My name is Szymon Ratynski and I am a Spalding Grammar School student. As my work experience I chose to go to Maples Solicitors as I heard that here, I will be given the opportunity of going to the Court. Going to the Court has proved to be great fun as well as a great insight towards the life of Solicitors and the Magistrates. The cases were not as serious as murder but, some were assault or theft and was very interesting to me as I have always wondered what it is like in Court and to be honest I was not disappointed. The pressure and the worry is on everyone, especially the person being prosecuted as the atmosphere and procedure is very tense as they await for their sentence to be put to them.
As you enter the Magistrates Court there is a security check right at the entrance. If you possess a bag you will be asked to open it and show it to the security guard, and any coins or mobiles phones will be put in a tray. Then you will have to go through some sensors and if you BEEP, which you must hope not, then you will be searched. After this you sit down in the lobby and wait to be called in by someone. If you are just coming to watch and are not someone getting sentenced if the Court is already on you can go and enter quietly. Remember to bow to the Judge as that is very respectful.
When the defendant enters the Court room they will be sat on a small bench just in front of the Solicitors and the Magistrates The person will be prosecuted and the charges read out and if they have a solicitor, they will defend them. Of course a person guilty can represent themselves in Court if they want to.
If the defendant makes an early guilty plea this will usually end up with the sentence being less severe. I have really enjoyed my time in Court and I now know how everything runs. Now I know that this is the career I want to take on and become a solicitor. The best part in Court, in my opinion is when the solicitor of the defendant speaks as they have to point out the smallest details, because every detail can help the guilty decrease his sentence. In the Magistrates Court most sentences ended up with Community working hours and fines. I have also noticed that the bigger the persons wage the bigger the fine will be as different sums effect different people! Although the Solicitors can affect the sentence the Magistrates have the last say, so regardless of what you feel what the Magistrate says goes. In the near future I hope to end up in Court but not as a guilty person getting sentenced but, as a Defence Solicitor!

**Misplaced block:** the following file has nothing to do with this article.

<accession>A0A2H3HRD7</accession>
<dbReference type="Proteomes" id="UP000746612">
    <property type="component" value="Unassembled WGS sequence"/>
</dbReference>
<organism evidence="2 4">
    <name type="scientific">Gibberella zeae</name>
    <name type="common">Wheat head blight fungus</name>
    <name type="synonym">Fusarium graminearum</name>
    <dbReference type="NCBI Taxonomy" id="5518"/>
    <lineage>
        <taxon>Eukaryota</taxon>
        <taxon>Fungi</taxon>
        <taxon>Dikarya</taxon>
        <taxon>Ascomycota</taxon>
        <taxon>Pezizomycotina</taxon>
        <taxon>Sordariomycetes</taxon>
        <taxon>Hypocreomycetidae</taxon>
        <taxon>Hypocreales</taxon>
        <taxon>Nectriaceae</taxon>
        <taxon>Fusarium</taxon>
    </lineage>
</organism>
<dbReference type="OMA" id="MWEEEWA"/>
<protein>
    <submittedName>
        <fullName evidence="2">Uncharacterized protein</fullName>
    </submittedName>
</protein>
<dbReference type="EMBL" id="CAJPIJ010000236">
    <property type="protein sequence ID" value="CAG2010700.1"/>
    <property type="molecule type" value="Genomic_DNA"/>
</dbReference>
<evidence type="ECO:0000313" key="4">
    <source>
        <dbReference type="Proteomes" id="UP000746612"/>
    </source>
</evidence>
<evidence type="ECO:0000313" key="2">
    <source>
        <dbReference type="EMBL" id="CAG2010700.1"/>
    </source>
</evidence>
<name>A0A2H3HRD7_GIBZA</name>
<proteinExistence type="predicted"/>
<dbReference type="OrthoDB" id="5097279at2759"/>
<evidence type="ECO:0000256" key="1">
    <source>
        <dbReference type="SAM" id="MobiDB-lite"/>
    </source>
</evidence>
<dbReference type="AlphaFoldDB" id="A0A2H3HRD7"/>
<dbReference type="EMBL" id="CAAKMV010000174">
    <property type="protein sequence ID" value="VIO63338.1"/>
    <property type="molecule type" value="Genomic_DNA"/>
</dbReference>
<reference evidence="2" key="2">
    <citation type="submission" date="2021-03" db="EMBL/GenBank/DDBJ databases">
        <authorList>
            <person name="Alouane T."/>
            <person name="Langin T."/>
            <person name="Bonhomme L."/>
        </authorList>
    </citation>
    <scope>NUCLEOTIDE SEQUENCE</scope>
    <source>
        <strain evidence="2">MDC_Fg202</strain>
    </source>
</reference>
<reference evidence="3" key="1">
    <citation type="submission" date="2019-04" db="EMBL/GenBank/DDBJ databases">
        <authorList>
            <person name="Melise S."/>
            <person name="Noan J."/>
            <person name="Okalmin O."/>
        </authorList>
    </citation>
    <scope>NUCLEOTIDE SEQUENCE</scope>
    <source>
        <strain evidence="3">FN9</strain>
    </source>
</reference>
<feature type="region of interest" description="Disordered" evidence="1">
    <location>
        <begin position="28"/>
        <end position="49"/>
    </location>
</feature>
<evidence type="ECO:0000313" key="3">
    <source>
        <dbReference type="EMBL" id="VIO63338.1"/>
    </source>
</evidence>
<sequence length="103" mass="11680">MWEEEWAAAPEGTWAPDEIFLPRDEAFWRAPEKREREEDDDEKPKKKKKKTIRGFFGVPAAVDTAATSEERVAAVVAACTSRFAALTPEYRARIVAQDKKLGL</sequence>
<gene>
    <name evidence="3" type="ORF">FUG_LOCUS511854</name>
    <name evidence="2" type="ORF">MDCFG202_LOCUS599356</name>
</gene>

At the end the Defendant will be asked to go wait in the waiting room for the paper work to be done. They will then sign of some sheets and documents and go and serve the sentence and pay fines. They will be asked to return to Court after a certain time if they still have not paid the fines or completed e.g. Community hours. Some cases in the Court can be moved to a later date if the person charged is foreign and cannot speak English to an understandable level. As they will need the help of and interpreter.
Anti-Social Behaviour by Paige Williamson
I am Paige Williamson, a student of the University Academy Holbeach, and I have chosen to do my 2 weeks work experience at Maples Solicitors LLP, at Spalding. I chose this placement to decide whether I wanted to further my education in Law. Maples have given me a good insight on the everyday life in the Law industry.
I have learnt about various aspects of the law and in particular I have considered the law relating to Anti-social behaviour because the government is currently considering changes to this area of law.
Anti-social behaviour is a term for an incident or accident that is affecting how others live their lives. Anti-social behaviour includes things such as bullying, vandalism, intimidation, nuisance of the public – such as neighbours.
New actions can now be made to try and resolve the problems that youths cause amongst the public. If the Police have evidence that someone is acting in an inappropriate manner and causing problems for the community they may ask that person to sign a behaviour contract- also known as an ABC (acceptable behaviour contract). These contracts can be given to anyone despite their age. These contracts are voluntary ones that are hand-written that states a person can no longer be in certain areas or be around certain people. It is not a criminal record so therefore will not be used against them if they was to be prosecuted for any offence and would not be used as evidence against them.
When the person signs this contract they agree to stop the anti-social behaviour and they might also be asked for instance to attend school or college and sometimes even regular counselling sessions.
The contract usually consists of 6months and the person is carefully guarded to ensure that this contract isn’t broken. If the contract was to be broken further action might be taken on the offender. The contract may be extended or a use of an Anti-social behaviour order (ASBO) will be permitted.